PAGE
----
Last September I wrote a blog entry about the Syrian poet Adonis receiving the Erich Maria Remarque Peace Prize of the city of Osnabrück & the resistance from a range of quarters to this award. You can read my original post here. Since then a fair amount of pressure has been put on the award committee demanding the award be rescinded, while the man who was supposed to give the laudatio — last year’s winner of the Peace Prize of the German Book Trade, Navid Kermani, — bowed out. The committee has stayed with its original choice and today Adonis will be awarded the prize. The core reason for this opposition has been the accusation that the poet has not been loud enough in his criticism of the Assad regime. As I wrote in September:
I have heard such criticisms before, here in the US, & in France as well. Some may be justified — or can be explained by the elder poet’s weariness. [Adonis is 86]. Still, he has been very clear as to his thinking on these matters. At our last meeting — a year [& 1/2] ago — I asked Adonis about Assad’s regime — and the wider situation of the Arab world. His immediate and spontaneous reaction was to express a sense of deep pessimism, something close to despair. He is obviously not a fan of Assad’s, but is afraid that Assad, at this point, will only be toppled/replaced by a religious-based power structure (By the way, he has been saying this for many years, i.e. way before the rise of ISIS …). He is deeply convinced that it doesn’t matter who, what kind of ruler, is running any given Arab country as long as religion remains central to the culture as such. Change, he said, possible democratic change on the political level too, can only come once the people realize that religion is what is holding them down, culturally and politically, and are willing to free themselves from this imposition. The culture has to change first in such a way — he put it elsewhere — that it will allow for questions to arise, which is not possible at this point. The Islamic culture that holds sway claims that all the answers to all possible questions were given when the religion was founded. There is thus no need to think, because any new thought is heresy.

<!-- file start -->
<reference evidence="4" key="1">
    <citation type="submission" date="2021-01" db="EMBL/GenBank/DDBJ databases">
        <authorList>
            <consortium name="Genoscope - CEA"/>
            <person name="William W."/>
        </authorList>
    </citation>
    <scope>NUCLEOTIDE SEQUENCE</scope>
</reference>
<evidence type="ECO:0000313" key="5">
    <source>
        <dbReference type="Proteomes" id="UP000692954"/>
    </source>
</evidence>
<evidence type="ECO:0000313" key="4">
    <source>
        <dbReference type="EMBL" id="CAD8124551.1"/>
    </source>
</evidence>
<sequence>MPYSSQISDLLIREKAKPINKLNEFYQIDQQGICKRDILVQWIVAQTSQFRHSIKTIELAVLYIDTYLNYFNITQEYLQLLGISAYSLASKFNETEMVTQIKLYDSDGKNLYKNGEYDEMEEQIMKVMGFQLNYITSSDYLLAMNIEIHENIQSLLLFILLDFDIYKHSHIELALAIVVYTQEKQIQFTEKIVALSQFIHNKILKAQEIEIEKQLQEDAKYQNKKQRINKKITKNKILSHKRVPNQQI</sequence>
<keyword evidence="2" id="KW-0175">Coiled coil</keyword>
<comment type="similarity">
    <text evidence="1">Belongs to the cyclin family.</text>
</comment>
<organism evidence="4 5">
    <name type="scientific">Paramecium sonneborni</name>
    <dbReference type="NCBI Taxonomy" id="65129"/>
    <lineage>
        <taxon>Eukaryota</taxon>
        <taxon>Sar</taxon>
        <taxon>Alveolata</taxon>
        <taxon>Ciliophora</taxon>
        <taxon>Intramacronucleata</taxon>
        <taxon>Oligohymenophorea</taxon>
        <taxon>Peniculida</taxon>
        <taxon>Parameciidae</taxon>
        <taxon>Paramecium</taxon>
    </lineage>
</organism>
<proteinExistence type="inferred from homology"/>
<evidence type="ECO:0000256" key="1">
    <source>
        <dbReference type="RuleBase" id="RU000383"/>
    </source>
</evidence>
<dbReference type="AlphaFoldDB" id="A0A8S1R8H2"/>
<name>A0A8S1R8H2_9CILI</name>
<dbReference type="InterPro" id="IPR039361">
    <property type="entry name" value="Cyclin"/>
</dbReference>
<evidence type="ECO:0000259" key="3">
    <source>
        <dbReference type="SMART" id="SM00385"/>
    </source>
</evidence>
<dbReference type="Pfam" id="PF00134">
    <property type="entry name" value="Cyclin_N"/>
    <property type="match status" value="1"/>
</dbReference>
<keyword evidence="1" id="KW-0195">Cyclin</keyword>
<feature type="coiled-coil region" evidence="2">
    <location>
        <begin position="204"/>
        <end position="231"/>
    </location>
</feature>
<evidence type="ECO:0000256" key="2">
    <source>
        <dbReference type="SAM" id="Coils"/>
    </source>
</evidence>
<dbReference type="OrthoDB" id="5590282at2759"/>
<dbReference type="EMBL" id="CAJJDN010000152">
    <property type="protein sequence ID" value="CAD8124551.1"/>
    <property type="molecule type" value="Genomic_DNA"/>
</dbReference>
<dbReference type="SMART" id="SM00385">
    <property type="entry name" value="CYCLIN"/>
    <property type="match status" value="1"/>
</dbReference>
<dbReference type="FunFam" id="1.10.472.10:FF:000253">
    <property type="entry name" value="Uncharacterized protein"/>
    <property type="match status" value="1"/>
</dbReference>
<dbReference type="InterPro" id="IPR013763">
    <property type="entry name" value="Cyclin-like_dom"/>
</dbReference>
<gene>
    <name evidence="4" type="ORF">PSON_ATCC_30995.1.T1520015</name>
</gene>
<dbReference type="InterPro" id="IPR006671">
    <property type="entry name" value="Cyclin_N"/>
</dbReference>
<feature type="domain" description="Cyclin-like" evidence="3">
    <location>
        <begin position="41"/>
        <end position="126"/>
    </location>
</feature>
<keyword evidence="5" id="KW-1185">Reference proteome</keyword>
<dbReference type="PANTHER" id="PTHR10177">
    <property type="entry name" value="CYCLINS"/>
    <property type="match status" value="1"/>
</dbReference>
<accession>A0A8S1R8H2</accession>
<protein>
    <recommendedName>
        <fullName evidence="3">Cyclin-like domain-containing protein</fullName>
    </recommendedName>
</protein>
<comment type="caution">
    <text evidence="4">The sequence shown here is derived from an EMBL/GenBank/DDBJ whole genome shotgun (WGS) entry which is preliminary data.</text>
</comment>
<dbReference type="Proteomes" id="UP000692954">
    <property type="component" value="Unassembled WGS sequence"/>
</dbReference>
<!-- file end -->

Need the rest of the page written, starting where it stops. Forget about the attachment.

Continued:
He repeated many of these thoughts a few days ago in an interview with the German paper Die Welt, extracts of which I’m translating here below:
DW: An open letter you wrote to Assad in 2011 in which you call him the “elected president” gave offence. What would you write to him today?
Adonis: Exactly the same words: that he has to resign. But I also wrote a second public letter addressed to the revolutionaries. I have asked them what their vision was. But they didn’t want to read it because they are not independent.
DW: From whom do they depend?
Adonis: The Americans, the Saudis, the Qataris, a certain European politics.
DW: You say the Arab world is sick. What is your diagnosis?
Adonis: It is built on a totalitarian model. Religion dictates everything: how you walk, how you go to the bathroomn, how you are supposed to love…
DW: A modern islam is not possisble?
Adonis: You cannot reform a religion. If you reform it you separate it from itself. That’s why a modern Islam is not possible, even if modern Muslims are. If there is no separation between church and state then there can be no democracy, no equality for woman. Then we will remain in a theocratic system. That’s how it will end. Theocracies are being set up across the Middle East with the help of the West.